Asked about the issue, a spokesperson for the Department of Foreign Affairs and Trade said Australian officials had conveyed concerns about the situation in Xinjiang to China “on a number of occasions, including concerns over relatives of Uighur Australians.”
Mehmet Celepci, a migration agent who has worked with many Uighur clients, says he and others have sought to lobby the Australian government over the issue of Uighur-Australians’ family members who have disappeared or been sent to camps after returning to China. Celepci, who is Turkish-Australian, said most Uighurs he knows in Australia have seen their families harmed by the Chinese government’s campaign but were afraid to speak publicly for fear of retribution against their families.
“Initially many people thought if we keep quiet, then Chinese authorities will think they are good people and would not target their relatives,” he said. “But after a while they realized no matter how silent they are, everyone is targeted. Almost everyone.”
Uighur rights activists say Chinese agents can be seen filming political protests in Australia and seeking to intimidate Chinese ethnic minorities and dissidents in the country — a phenomenon that has led some Uighurs to cover or paint their faces during protests.
Sophie Richardson, China director for Human Rights Watch, recently recounted an incident that took place during a public panel discussion at the Lowy Institute, at which she was a speaker. A large group of Uighurs attended the event, which focused on human rights in China — but in the middle of the event, one person got up and left. That person told Lowy’s staff that people taking cellphone videos of the audience made them feel unsafe being seen there.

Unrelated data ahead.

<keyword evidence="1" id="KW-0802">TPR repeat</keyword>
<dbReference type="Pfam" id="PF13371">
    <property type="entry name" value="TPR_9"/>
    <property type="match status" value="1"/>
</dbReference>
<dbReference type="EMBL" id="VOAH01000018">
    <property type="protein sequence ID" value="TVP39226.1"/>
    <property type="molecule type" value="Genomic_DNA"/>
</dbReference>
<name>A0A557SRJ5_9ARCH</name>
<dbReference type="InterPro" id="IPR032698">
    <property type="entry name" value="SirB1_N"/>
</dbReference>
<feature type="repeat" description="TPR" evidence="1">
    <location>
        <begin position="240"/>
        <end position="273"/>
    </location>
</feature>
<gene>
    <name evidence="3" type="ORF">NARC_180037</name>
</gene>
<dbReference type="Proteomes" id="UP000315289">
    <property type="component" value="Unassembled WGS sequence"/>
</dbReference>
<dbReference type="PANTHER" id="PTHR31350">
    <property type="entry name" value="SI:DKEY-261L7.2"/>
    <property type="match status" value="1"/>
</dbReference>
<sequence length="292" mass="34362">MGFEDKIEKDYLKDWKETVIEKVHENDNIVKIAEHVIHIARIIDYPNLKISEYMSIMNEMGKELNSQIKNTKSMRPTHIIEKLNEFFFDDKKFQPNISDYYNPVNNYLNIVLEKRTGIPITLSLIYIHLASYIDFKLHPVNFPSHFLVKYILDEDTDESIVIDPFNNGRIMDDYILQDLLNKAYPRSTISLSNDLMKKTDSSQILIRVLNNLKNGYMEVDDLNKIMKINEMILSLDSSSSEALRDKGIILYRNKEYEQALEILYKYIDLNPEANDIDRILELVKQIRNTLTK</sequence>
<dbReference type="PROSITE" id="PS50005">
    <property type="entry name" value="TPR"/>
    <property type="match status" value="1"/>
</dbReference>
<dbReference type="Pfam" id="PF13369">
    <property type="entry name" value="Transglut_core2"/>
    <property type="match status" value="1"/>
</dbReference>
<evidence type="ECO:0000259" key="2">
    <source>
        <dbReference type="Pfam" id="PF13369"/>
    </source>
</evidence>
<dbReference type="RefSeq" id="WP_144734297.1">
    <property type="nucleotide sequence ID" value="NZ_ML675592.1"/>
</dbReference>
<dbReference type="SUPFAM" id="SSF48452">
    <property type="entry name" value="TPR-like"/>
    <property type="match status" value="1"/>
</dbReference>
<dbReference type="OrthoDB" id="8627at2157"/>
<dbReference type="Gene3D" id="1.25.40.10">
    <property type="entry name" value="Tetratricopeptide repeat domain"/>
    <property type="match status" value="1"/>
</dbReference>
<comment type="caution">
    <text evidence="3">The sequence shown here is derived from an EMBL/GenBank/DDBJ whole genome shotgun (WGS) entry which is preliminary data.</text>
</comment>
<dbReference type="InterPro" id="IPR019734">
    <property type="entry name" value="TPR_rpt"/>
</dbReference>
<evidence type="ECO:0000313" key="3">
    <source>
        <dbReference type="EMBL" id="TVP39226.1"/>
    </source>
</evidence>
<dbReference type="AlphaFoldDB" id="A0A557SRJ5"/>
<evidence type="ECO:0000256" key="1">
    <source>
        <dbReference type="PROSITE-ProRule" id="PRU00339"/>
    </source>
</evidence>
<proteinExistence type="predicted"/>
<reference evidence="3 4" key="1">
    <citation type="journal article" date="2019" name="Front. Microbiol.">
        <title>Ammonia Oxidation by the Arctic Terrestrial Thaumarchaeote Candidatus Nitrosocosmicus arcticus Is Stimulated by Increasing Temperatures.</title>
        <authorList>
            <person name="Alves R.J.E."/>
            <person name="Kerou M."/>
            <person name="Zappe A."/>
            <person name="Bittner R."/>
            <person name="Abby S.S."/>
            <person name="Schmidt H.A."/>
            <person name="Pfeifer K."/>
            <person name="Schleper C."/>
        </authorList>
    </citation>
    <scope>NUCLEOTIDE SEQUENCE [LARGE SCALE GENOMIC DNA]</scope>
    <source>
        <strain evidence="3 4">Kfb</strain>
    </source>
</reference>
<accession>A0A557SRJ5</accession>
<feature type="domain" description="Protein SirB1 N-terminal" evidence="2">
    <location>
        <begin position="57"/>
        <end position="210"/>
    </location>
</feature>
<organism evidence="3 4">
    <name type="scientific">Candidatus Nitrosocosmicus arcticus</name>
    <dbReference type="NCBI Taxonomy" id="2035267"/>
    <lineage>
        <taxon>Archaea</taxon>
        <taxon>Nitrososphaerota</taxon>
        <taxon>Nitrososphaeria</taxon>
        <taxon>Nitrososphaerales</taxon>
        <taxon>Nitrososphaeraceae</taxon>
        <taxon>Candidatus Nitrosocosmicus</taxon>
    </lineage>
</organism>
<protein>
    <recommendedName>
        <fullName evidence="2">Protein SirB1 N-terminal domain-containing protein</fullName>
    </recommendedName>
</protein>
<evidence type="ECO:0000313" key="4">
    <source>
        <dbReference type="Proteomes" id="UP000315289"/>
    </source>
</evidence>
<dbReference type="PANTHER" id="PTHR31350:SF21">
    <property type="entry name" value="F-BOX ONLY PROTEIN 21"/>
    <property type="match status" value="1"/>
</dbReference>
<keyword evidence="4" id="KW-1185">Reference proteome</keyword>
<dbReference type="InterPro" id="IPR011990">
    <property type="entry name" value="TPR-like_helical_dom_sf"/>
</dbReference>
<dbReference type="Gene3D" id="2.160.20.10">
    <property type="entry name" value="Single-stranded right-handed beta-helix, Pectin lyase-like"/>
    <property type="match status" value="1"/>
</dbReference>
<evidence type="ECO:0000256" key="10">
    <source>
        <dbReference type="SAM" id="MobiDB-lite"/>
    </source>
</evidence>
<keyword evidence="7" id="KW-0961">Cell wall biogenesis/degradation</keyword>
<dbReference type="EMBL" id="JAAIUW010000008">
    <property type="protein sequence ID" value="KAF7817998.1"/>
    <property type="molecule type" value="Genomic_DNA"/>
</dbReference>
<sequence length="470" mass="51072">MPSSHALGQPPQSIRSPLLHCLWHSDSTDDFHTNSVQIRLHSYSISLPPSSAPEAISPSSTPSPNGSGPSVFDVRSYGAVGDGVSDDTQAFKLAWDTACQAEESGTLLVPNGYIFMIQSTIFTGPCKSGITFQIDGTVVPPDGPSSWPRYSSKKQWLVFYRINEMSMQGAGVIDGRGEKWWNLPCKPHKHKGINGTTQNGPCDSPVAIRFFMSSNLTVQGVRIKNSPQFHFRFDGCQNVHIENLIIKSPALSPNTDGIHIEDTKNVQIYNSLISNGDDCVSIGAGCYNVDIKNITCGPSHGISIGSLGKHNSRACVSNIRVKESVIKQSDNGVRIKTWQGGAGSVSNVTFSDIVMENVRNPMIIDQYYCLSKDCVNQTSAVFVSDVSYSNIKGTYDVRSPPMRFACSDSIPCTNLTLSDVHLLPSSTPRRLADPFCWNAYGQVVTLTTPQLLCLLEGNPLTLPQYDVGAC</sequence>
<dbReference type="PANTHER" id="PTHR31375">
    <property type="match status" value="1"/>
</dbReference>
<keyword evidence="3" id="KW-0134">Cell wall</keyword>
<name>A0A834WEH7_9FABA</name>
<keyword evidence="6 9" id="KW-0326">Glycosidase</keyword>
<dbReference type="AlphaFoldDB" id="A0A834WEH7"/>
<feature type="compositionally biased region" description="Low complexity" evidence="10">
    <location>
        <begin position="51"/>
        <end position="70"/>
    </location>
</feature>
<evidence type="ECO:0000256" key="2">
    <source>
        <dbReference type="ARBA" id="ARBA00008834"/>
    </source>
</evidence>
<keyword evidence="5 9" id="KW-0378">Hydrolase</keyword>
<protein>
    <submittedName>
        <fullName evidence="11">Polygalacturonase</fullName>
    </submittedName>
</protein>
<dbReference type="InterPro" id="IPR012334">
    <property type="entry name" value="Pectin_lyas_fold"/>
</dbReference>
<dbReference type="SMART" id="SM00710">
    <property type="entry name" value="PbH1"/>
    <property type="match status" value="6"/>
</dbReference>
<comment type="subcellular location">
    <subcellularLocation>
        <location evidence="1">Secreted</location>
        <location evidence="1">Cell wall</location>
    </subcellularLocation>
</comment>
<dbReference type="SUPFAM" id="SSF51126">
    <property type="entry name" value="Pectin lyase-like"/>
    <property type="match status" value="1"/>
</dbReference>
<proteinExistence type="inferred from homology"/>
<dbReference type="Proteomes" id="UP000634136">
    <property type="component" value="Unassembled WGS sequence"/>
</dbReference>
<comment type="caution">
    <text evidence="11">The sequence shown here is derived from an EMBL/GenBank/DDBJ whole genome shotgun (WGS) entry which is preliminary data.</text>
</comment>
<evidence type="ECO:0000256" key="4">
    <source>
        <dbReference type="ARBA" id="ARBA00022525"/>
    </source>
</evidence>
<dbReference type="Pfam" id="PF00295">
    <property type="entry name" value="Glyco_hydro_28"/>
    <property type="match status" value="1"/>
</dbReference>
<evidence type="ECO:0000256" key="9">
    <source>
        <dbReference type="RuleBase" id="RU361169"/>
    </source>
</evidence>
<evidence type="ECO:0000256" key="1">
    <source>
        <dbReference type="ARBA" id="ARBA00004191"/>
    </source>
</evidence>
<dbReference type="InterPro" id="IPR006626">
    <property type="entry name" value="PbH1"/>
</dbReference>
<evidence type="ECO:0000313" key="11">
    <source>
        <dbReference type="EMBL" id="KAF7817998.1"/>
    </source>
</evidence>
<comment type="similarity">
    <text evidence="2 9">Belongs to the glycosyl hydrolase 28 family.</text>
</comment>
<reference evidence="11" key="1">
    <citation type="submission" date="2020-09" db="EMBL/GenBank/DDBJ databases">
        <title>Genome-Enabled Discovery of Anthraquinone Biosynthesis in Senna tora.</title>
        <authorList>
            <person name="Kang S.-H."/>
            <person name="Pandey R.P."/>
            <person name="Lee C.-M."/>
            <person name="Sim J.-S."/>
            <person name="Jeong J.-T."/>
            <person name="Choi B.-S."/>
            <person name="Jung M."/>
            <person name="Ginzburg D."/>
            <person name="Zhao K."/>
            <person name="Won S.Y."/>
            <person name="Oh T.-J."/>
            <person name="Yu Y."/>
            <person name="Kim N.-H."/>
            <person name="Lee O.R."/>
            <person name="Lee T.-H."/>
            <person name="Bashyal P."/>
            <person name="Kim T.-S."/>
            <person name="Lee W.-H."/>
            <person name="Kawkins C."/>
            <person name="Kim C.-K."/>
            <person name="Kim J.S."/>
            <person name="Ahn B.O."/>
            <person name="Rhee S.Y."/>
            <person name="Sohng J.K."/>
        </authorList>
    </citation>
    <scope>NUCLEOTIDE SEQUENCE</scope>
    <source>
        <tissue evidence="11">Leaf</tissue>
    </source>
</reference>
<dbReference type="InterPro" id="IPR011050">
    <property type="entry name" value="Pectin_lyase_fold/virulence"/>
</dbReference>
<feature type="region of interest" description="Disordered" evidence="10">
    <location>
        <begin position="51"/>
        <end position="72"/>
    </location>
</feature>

Erin Bassett, a spokesperson for the Lowy Institute, confirmed Richardson’s description of what took place and said the organization has never restricted anyone from using cellphones to take photos or film public events. “But it does raise a question for us,” she said.
“If people can’t come to events like this, governments are not doing enough to protect people,” Richardson said, describing the incident at a recent event at the National Endowment for Democracy in Washington DC. “And in that sense every single government that has a diaspora community needs to be saying to Beijing, not only are your abuses in your country unacceptable, you are not going to commit them in ours.”
M., a Uighur asylum seeker based in Sydney who asked that his name not be used, said the fear of being filmed by Chinese agents or Uighur informers is a common one within the Uighur community. They worry the footage could be sent back to Chinese authorities and used against their families. It keeps people from turning up at protests and other public events, he said.
“It’s a tactic they use to create division in the Uighur community,” he said. “You don’t know who you can trust.”
Officials in Australia have referenced these fears in the past. As far back as 2006, the Department of Foreign Affairs and Trade stated, “it is likely that the Chinese authorities seek to monitor Uighur groups in Australia and obtain information on their membership and supporters.”
The fact that Uighurs are subject to surveillance and repercussions for political activity from Chinese authorities has been used as evidence in asylum cases in the country. In a 2011 case involving a Uighur applicant, the Refugee Review Tribunal of Australia found that “the applicant’s fear that the [Chinese] authorities may become aware of her involvement with the East Turkistan Association in Australia, and may monitor her or place her under surveillance, are well founded.”
Rizwan said her sister faced pressure while she was in Australia, too.
“Her boss started sending her WeChat messages,” she said. “He said, ‘Think of your husband, think of your father, think of the house you have there.’”
The messages became more and more threatening, suggesting the property Rizwan’s sister had worked her whole life to buy would be repossessed by the government if she did not return, and that her husband could face repercussions. Rizwan said she thought her sister’s boss was being forced to send the messages by police or other authorities in an attempt to lure her back to the country.
But her sister wanted to take the risk anyway.
“All she could think about was her dad,” Rizwan said.